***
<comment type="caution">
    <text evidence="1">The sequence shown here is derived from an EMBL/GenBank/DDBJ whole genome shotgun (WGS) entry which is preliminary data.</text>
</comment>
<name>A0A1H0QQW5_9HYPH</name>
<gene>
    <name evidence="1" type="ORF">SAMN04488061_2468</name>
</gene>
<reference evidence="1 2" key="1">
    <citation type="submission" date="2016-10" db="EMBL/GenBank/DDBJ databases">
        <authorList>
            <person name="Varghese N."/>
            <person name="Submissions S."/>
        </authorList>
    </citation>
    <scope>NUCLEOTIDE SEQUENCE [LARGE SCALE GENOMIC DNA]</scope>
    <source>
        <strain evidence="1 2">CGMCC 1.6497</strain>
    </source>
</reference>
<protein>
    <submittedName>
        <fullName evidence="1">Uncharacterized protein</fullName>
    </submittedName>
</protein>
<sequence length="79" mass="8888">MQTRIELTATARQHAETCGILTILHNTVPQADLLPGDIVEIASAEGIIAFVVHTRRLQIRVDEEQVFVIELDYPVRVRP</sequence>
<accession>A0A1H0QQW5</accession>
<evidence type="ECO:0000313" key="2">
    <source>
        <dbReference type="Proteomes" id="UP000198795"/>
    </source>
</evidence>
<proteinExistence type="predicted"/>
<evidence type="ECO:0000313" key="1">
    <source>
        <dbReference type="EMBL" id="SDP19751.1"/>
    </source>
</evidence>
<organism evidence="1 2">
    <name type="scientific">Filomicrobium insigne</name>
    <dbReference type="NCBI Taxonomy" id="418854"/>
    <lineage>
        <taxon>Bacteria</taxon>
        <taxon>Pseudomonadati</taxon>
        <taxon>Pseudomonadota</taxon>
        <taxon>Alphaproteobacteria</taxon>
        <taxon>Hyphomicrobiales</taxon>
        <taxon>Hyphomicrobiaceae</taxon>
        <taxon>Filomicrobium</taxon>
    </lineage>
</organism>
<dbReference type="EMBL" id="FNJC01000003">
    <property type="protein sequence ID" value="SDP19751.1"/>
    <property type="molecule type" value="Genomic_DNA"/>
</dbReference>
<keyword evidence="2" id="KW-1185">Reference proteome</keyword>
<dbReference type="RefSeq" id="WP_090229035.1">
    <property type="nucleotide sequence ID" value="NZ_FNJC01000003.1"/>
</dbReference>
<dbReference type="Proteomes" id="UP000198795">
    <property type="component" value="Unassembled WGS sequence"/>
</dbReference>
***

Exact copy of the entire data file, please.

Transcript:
<comment type="caution">
    <text evidence="1">The sequence shown here is derived from an EMBL/GenBank/DDBJ whole genome shotgun (WGS) entry which is preliminary data.</text>
</comment>
<name>A0A1H0QQW5_9HYPH</name>
<gene>
    <name evidence="1" type="ORF">SAMN04488061_2468</name>
</gene>
<reference evidence="1 2" key="1">
    <citation type="submission" date="2016-10" db="EMBL/GenBank/DDBJ databases">
        <authorList>
            <person name="Varghese N."/>
            <person name="Submissions S."/>
        </authorList>
    </citation>
    <scope>NUCLEOTIDE SEQUENCE [LARGE SCALE GENOMIC DNA]</scope>
    <source>
        <strain evidence="1 2">CGMCC 1.6497</strain>
    </source>
</reference>
<protein>
    <submittedName>
        <fullName evidence="1">Uncharacterized protein</fullName>
    </submittedName>
</protein>
<sequence length="79" mass="8888">MQTRIELTATARQHAETCGILTILHNTVPQADLLPGDIVEIASAEGIIAFVVHTRRLQIRVDEEQVFVIELDYPVRVRP</sequence>
<accession>A0A1H0QQW5</accession>
<evidence type="ECO:0000313" key="2">
    <source>
        <dbReference type="Proteomes" id="UP000198795"/>
    </source>
</evidence>
<proteinExistence type="predicted"/>
<evidence type="ECO:0000313" key="1">
    <source>
        <dbReference type="EMBL" id="SDP19751.1"/>
    </source>
</evidence>
<organism evidence="1 2">
    <name type="scientific">Filomicrobium insigne</name>
    <dbReference type="NCBI Taxonomy" id="418854"/>
    <lineage>
        <taxon>Bacteria</taxon>
        <taxon>Pseudomonadati</taxon>
        <taxon>Pseudomonadota</taxon>
        <taxon>Alphaproteobacteria</taxon>
        <taxon>Hyphomicrobiales</taxon>
        <taxon>Hyphomicrobiaceae</taxon>
        <taxon>Filomicrobium</taxon>
    </lineage>
</organism>
<dbReference type="EMBL" id="FNJC01000003">
    <property type="protein sequence ID" value="SDP19751.1"/>
    <property type="molecule type" value="Genomic_DNA"/>
</dbReference>
<keyword evidence="2" id="KW-1185">Reference proteome</keyword>
<dbReference type="RefSeq" id="WP_090229035.1">
    <property type="nucleotide sequence ID" value="NZ_FNJC01000003.1"/>
</dbReference>
<dbReference type="Proteomes" id="UP000198795">
    <property type="component" value="Unassembled WGS sequence"/>
</dbReference>